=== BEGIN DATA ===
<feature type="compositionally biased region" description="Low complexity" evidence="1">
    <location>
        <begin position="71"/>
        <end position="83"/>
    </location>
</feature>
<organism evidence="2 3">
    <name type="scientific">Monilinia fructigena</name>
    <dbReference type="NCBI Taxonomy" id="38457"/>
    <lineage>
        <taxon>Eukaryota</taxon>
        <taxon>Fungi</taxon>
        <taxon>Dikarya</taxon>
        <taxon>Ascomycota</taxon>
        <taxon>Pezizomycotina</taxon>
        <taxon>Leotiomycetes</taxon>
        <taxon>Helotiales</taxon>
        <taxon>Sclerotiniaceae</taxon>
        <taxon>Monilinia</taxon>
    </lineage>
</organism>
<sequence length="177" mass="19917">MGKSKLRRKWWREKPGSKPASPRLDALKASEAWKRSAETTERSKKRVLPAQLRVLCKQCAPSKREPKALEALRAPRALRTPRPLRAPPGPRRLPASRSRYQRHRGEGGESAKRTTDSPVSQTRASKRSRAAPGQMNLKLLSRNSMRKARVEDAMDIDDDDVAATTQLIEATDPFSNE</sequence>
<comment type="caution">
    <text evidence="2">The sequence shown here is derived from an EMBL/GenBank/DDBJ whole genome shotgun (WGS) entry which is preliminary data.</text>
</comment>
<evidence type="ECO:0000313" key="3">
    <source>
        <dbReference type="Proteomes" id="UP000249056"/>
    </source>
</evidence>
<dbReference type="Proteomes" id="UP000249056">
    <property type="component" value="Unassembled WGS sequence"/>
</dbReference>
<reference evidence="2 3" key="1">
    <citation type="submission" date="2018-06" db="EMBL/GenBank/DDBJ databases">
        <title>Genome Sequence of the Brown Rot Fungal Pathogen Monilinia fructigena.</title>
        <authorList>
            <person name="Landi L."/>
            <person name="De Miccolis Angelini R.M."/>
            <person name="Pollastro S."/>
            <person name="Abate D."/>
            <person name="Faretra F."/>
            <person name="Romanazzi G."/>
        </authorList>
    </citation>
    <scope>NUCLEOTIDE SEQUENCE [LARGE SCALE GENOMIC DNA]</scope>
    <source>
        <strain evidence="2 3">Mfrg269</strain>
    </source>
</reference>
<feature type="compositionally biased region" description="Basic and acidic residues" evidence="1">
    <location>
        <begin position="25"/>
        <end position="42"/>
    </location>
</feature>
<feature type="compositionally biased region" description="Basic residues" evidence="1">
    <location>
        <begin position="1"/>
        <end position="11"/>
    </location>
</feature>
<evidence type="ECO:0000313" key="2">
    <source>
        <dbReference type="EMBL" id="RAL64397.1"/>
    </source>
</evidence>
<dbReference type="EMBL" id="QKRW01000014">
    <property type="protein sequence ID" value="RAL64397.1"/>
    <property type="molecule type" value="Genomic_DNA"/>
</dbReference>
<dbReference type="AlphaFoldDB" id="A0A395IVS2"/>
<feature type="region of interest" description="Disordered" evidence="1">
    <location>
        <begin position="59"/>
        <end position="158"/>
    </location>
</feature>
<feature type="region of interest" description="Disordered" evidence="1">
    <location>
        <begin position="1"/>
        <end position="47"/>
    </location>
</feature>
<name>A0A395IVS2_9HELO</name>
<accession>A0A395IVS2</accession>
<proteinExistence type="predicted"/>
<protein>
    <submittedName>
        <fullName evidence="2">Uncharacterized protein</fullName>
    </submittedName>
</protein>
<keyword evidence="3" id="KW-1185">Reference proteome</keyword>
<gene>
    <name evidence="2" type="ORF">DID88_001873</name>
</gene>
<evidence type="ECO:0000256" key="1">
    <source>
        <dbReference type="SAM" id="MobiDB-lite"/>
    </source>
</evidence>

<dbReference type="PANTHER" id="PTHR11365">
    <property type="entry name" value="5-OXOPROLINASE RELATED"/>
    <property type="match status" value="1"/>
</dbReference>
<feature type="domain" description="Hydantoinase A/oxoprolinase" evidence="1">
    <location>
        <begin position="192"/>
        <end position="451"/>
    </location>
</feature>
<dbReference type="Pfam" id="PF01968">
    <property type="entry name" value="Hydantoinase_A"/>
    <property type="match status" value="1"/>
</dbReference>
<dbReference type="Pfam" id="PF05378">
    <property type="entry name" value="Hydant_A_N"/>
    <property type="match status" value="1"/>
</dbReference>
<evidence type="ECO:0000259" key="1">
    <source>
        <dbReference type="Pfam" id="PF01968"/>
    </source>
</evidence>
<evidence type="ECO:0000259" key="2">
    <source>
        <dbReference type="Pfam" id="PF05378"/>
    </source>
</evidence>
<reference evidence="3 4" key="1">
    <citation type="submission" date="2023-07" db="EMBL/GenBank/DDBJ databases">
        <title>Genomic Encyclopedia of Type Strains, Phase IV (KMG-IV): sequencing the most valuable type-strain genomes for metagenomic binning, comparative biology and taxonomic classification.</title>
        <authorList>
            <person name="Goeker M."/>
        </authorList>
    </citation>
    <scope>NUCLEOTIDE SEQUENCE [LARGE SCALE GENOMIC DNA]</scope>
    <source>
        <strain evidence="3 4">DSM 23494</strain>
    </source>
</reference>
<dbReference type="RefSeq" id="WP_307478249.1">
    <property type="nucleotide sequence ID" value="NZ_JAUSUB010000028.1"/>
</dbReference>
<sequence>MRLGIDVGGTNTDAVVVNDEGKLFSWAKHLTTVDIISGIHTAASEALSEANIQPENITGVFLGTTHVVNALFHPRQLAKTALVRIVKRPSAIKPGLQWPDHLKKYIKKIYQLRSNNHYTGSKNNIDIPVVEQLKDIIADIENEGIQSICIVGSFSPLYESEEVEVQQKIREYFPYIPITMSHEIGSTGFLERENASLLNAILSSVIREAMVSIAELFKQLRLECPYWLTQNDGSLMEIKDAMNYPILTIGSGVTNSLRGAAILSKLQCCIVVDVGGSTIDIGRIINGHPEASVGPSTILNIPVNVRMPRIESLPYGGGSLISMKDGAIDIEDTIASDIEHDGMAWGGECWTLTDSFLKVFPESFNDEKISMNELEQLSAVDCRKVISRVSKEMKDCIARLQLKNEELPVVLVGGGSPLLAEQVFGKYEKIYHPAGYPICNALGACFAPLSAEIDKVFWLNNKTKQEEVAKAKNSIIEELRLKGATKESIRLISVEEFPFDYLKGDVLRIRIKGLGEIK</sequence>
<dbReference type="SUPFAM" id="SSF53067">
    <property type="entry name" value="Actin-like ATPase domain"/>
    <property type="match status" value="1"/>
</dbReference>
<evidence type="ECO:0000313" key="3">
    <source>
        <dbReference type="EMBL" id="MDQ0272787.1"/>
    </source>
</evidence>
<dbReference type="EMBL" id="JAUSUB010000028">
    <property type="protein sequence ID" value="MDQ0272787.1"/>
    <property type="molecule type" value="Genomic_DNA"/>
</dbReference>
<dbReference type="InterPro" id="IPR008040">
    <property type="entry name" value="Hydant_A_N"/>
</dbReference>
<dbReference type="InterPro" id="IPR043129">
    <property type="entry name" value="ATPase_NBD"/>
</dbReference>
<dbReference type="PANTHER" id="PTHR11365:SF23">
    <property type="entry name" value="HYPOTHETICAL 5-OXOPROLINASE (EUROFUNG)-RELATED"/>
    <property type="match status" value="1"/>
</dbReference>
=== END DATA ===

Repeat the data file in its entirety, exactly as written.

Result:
<feature type="compositionally biased region" description="Low complexity" evidence="1">
    <location>
        <begin position="71"/>
        <end position="83"/>
    </location>
</feature>
<organism evidence="2 3">
    <name type="scientific">Monilinia fructigena</name>
    <dbReference type="NCBI Taxonomy" id="38457"/>
    <lineage>
        <taxon>Eukaryota</taxon>
        <taxon>Fungi</taxon>
        <taxon>Dikarya</taxon>
        <taxon>Ascomycota</taxon>
        <taxon>Pezizomycotina</taxon>
        <taxon>Leotiomycetes</taxon>
        <taxon>Helotiales</taxon>
        <taxon>Sclerotiniaceae</taxon>
        <taxon>Monilinia</taxon>
    </lineage>
</organism>
<sequence length="177" mass="19917">MGKSKLRRKWWREKPGSKPASPRLDALKASEAWKRSAETTERSKKRVLPAQLRVLCKQCAPSKREPKALEALRAPRALRTPRPLRAPPGPRRLPASRSRYQRHRGEGGESAKRTTDSPVSQTRASKRSRAAPGQMNLKLLSRNSMRKARVEDAMDIDDDDVAATTQLIEATDPFSNE</sequence>
<comment type="caution">
    <text evidence="2">The sequence shown here is derived from an EMBL/GenBank/DDBJ whole genome shotgun (WGS) entry which is preliminary data.</text>
</comment>
<evidence type="ECO:0000313" key="3">
    <source>
        <dbReference type="Proteomes" id="UP000249056"/>
    </source>
</evidence>
<dbReference type="Proteomes" id="UP000249056">
    <property type="component" value="Unassembled WGS sequence"/>
</dbReference>
<reference evidence="2 3" key="1">
    <citation type="submission" date="2018-06" db="EMBL/GenBank/DDBJ databases">
        <title>Genome Sequence of the Brown Rot Fungal Pathogen Monilinia fructigena.</title>
        <authorList>
            <person name="Landi L."/>
            <person name="De Miccolis Angelini R.M."/>
            <person name="Pollastro S."/>
            <person name="Abate D."/>
            <person name="Faretra F."/>
            <person name="Romanazzi G."/>
        </authorList>
    </citation>
    <scope>NUCLEOTIDE SEQUENCE [LARGE SCALE GENOMIC DNA]</scope>
    <source>
        <strain evidence="2 3">Mfrg269</strain>
    </source>
</reference>
<feature type="compositionally biased region" description="Basic and acidic residues" evidence="1">
    <location>
        <begin position="25"/>
        <end position="42"/>
    </location>
</feature>
<feature type="compositionally biased region" description="Basic residues" evidence="1">
    <location>
        <begin position="1"/>
        <end position="11"/>
    </location>
</feature>
<evidence type="ECO:0000313" key="2">
    <source>
        <dbReference type="EMBL" id="RAL64397.1"/>
    </source>
</evidence>
<dbReference type="EMBL" id="QKRW01000014">
    <property type="protein sequence ID" value="RAL64397.1"/>
    <property type="molecule type" value="Genomic_DNA"/>
</dbReference>
<dbReference type="AlphaFoldDB" id="A0A395IVS2"/>
<feature type="region of interest" description="Disordered" evidence="1">
    <location>
        <begin position="59"/>
        <end position="158"/>
    </location>
</feature>
<feature type="region of interest" description="Disordered" evidence="1">
    <location>
        <begin position="1"/>
        <end position="47"/>
    </location>
</feature>
<name>A0A395IVS2_9HELO</name>
<accession>A0A395IVS2</accession>
<proteinExistence type="predicted"/>
<protein>
    <submittedName>
        <fullName evidence="2">Uncharacterized protein</fullName>
    </submittedName>
</protein>
<keyword evidence="3" id="KW-1185">Reference proteome</keyword>
<gene>
    <name evidence="2" type="ORF">DID88_001873</name>
</gene>
<evidence type="ECO:0000256" key="1">
    <source>
        <dbReference type="SAM" id="MobiDB-lite"/>
    </source>
</evidence>

<dbReference type="PANTHER" id="PTHR11365">
    <property type="entry name" value="5-OXOPROLINASE RELATED"/>
    <property type="match status" value="1"/>
</dbReference>
<feature type="domain" description="Hydantoinase A/oxoprolinase" evidence="1">
    <location>
        <begin position="192"/>
        <end position="451"/>
    </location>
</feature>
<dbReference type="Pfam" id="PF01968">
    <property type="entry name" value="Hydantoinase_A"/>
    <property type="match status" value="1"/>
</dbReference>
<dbReference type="Pfam" id="PF05378">
    <property type="entry name" value="Hydant_A_N"/>
    <property type="match status" value="1"/>
</dbReference>
<evidence type="ECO:0000259" key="1">
    <source>
        <dbReference type="Pfam" id="PF01968"/>
    </source>
</evidence>
<evidence type="ECO:0000259" key="2">
    <source>
        <dbReference type="Pfam" id="PF05378"/>
    </source>
</evidence>
<reference evidence="3 4" key="1">
    <citation type="submission" date="2023-07" db="EMBL/GenBank/DDBJ databases">
        <title>Genomic Encyclopedia of Type Strains, Phase IV (KMG-IV): sequencing the most valuable type-strain genomes for metagenomic binning, comparative biology and taxonomic classification.</title>
        <authorList>
            <person name="Goeker M."/>
        </authorList>
    </citation>
    <scope>NUCLEOTIDE SEQUENCE [LARGE SCALE GENOMIC DNA]</scope>
    <source>
        <strain evidence="3 4">DSM 23494</strain>
    </source>
</reference>
<dbReference type="RefSeq" id="WP_307478249.1">
    <property type="nucleotide sequence ID" value="NZ_JAUSUB010000028.1"/>
</dbReference>
<sequence>MRLGIDVGGTNTDAVVVNDEGKLFSWAKHLTTVDIISGIHTAASEALSEANIQPENITGVFLGTTHVVNALFHPRQLAKTALVRIVKRPSAIKPGLQWPDHLKKYIKKIYQLRSNNHYTGSKNNIDIPVVEQLKDIIADIENEGIQSICIVGSFSPLYESEEVEVQQKIREYFPYIPITMSHEIGSTGFLERENASLLNAILSSVIREAMVSIAELFKQLRLECPYWLTQNDGSLMEIKDAMNYPILTIGSGVTNSLRGAAILSKLQCCIVVDVGGSTIDIGRIINGHPEASVGPSTILNIPVNVRMPRIESLPYGGGSLISMKDGAIDIEDTIASDIEHDGMAWGGECWTLTDSFLKVFPESFNDEKISMNELEQLSAVDCRKVISRVSKEMKDCIARLQLKNEELPVVLVGGGSPLLAEQVFGKYEKIYHPAGYPICNALGACFAPLSAEIDKVFWLNNKTKQEEVAKAKNSIIEELRLKGATKESIRLISVEEFPFDYLKGDVLRIRIKGLGEIK</sequence>
<dbReference type="SUPFAM" id="SSF53067">
    <property type="entry name" value="Actin-like ATPase domain"/>
    <property type="match status" value="1"/>
</dbReference>
<evidence type="ECO:0000313" key="3">
    <source>
        <dbReference type="EMBL" id="MDQ0272787.1"/>
    </source>
</evidence>
<dbReference type="EMBL" id="JAUSUB010000028">
    <property type="protein sequence ID" value="MDQ0272787.1"/>
    <property type="molecule type" value="Genomic_DNA"/>
</dbReference>
<dbReference type="InterPro" id="IPR008040">
    <property type="entry name" value="Hydant_A_N"/>
</dbReference>
<dbReference type="InterPro" id="IPR043129">
    <property type="entry name" value="ATPase_NBD"/>
</dbReference>
<dbReference type="PANTHER" id="PTHR11365:SF23">
    <property type="entry name" value="HYPOTHETICAL 5-OXOPROLINASE (EUROFUNG)-RELATED"/>
    <property type="match status" value="1"/>
</dbReference>